As a result of the underperformance, the nature of which still has to be established, the rocket did not gain sufficient speed to bring the payloads to orbit: instead, after briefly reaching Space it went down again on a ballistic trajectory, reentering and disintegrating into the atmosphere - along with the payloads - some 500 or so km to the northwest of Lanzarote, roughly in the area indicated by the yellow ellipse in the map below.


click map to enlarge

The bearing of the point where the fireball disappears in the video, crosses the launch trajectory near 30.03 N, 17.28 W, some 360 km West-Noordwest of Lanzarote about halfway between the islands Madeira and La Palma.

The rocket stage and payloads most likely will have completely burned up during the reentry. If any parts survived at all, they are now on the bottom of the Atlantic Ocean.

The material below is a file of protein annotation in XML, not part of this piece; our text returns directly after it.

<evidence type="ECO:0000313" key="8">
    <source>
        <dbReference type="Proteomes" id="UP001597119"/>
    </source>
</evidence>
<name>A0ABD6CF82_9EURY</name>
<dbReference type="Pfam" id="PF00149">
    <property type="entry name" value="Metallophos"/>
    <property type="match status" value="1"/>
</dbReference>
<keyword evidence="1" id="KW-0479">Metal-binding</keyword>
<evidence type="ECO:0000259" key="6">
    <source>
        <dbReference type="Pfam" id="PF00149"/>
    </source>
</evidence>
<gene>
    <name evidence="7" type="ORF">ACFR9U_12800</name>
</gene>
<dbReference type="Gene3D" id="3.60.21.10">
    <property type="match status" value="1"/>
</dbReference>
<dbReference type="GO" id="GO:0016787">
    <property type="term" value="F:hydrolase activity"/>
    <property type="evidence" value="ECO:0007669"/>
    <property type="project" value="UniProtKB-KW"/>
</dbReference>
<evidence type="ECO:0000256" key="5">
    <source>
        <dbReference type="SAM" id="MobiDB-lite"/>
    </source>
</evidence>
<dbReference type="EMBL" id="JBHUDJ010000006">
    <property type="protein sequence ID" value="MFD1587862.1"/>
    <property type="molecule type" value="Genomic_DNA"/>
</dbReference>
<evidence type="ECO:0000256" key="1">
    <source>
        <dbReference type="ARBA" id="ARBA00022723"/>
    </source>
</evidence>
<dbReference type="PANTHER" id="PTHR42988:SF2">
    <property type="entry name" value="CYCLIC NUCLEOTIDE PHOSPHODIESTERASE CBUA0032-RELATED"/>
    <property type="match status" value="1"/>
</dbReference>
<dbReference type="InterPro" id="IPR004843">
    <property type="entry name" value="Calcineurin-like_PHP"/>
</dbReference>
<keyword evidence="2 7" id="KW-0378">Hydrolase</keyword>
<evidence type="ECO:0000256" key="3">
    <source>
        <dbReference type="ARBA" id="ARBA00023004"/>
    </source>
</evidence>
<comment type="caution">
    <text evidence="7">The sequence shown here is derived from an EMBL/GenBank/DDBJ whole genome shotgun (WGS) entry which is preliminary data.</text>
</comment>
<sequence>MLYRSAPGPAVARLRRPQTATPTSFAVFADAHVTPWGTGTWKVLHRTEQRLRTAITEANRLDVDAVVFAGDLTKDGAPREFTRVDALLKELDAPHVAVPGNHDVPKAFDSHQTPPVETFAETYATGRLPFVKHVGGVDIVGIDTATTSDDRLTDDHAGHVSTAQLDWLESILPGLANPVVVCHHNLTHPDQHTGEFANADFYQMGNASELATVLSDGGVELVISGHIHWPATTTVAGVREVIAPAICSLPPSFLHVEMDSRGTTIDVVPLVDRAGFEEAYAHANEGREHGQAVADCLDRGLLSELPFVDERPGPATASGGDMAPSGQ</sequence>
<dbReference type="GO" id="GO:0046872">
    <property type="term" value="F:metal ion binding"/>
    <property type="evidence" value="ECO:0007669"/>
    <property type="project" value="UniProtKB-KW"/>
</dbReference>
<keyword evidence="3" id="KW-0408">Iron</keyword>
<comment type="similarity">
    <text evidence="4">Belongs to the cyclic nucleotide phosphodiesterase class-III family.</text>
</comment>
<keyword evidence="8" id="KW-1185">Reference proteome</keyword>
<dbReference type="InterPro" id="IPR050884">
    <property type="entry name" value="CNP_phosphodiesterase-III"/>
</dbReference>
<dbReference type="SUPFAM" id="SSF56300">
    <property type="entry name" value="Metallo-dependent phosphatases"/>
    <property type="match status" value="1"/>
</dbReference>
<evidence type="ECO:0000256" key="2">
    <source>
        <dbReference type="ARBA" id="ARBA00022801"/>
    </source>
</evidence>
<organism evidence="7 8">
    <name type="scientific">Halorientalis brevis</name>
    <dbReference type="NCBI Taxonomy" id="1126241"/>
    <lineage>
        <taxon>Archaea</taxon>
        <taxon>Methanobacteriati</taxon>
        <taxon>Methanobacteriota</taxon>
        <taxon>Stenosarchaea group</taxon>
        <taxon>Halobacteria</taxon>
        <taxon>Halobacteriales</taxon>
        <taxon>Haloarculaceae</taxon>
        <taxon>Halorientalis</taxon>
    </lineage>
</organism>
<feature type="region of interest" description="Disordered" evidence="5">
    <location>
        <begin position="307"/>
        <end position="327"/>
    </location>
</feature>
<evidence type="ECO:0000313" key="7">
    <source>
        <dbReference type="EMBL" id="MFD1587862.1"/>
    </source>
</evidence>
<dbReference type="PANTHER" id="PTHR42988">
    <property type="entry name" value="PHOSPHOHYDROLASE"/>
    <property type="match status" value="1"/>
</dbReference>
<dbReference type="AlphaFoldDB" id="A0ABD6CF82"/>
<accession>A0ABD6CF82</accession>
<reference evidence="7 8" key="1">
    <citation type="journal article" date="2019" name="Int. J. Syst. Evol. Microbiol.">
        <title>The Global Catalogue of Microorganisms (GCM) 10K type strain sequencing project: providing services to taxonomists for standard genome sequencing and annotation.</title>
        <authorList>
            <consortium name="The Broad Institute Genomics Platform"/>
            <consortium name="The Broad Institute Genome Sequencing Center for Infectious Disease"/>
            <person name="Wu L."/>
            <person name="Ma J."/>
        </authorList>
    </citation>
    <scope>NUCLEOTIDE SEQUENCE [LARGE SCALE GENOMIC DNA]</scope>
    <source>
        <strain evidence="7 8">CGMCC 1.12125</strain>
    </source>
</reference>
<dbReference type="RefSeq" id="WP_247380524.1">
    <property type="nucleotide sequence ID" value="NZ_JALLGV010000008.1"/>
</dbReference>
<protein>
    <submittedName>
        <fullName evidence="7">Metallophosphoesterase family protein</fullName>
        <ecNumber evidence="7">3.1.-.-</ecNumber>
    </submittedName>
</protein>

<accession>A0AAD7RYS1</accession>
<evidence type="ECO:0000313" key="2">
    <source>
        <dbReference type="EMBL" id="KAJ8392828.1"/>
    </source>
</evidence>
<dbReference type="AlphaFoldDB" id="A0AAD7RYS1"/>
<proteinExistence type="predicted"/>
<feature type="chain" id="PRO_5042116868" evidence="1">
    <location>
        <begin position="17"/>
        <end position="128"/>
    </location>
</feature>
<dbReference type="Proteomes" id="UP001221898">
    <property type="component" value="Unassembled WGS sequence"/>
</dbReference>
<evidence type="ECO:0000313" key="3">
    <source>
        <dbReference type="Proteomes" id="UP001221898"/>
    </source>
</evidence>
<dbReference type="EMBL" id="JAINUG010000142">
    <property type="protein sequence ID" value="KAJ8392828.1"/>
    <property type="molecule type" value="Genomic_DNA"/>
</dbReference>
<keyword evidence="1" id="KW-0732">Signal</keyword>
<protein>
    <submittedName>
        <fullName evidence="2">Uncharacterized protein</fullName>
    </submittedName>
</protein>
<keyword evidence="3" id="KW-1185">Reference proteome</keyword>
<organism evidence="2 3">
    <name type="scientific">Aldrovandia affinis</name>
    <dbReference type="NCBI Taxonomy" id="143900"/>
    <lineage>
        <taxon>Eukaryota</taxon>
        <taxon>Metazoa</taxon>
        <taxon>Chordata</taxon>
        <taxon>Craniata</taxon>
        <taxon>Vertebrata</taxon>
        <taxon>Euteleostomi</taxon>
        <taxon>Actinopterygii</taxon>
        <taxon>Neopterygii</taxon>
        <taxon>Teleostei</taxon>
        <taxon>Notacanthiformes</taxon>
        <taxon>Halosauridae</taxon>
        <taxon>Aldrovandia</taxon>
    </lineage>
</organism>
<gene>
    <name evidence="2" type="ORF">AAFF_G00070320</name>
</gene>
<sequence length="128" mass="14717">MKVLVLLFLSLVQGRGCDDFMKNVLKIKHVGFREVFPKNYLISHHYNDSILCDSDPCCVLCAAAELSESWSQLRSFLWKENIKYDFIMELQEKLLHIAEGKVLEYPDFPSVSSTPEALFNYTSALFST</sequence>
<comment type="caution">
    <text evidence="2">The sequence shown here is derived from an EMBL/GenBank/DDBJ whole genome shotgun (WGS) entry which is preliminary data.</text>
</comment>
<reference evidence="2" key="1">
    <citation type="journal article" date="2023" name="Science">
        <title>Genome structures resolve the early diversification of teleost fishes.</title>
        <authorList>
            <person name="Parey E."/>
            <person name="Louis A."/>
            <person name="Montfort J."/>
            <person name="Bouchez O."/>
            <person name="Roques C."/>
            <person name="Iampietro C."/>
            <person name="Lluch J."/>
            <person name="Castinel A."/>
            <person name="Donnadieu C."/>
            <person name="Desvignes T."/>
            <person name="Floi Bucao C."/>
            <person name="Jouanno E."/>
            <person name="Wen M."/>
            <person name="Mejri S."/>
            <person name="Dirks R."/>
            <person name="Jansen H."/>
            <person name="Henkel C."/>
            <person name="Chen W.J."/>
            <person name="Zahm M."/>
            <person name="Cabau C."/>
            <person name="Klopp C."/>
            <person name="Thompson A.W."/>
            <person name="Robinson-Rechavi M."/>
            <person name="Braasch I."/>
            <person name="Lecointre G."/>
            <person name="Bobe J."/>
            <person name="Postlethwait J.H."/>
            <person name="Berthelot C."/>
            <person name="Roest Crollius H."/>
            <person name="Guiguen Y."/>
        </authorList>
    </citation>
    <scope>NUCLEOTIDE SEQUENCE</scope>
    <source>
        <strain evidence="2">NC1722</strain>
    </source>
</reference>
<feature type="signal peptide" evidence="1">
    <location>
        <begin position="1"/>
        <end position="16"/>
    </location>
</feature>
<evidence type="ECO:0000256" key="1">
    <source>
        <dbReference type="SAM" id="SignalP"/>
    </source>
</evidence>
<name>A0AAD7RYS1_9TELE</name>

Virgin Orbit itself also points the finger to the second stage as the culprit of the failure to reach orbit.


UPDATE (12 Jan 2023):  according to Virgin Orbit, the cause of the failure was indeed a premature shutdown of the second stage. It happened during the first of two planned burns of this stage, at an altitude of 180 km.

Sunday, 8 January 2023

A first launch to orbit from Northwest Europe on January 9 [UPDATED]

click image to enlarge


If there are no launch delays, Virgin Orbit will conduct the first ever launch to orbit from Northwest Europe on January 9.

Dubbed "Start Me Up", the launch will be carried out above the Atlantic just southwest or Ireland. The two-hour launch window opens at 22:16 UTC (23:16 CET) on January 9, 2023.

The launch is airborne, and the launch vehicle is a LauncherOne rocket carried by the Boeing 747-400 'Cosmic Girl' , which will depart from Spaceport Cornwall in Newquay, UK and then fly to the launch zone southwest of Ireland.

The launch will be into a ~97.6 degree inclined, ~550 km Sun-Synchronous orbit. I estimate this approximate initial orbit:

START ME UP                      for launch on 9 Jan 2023 22:16:00 UT
1 70000U 23999A   23009.92777778  .00000000  00000-0  00000-0 0    00
2 70000 097.6000 244.4122 0003607 140.5188 325.8313 15.04676410    02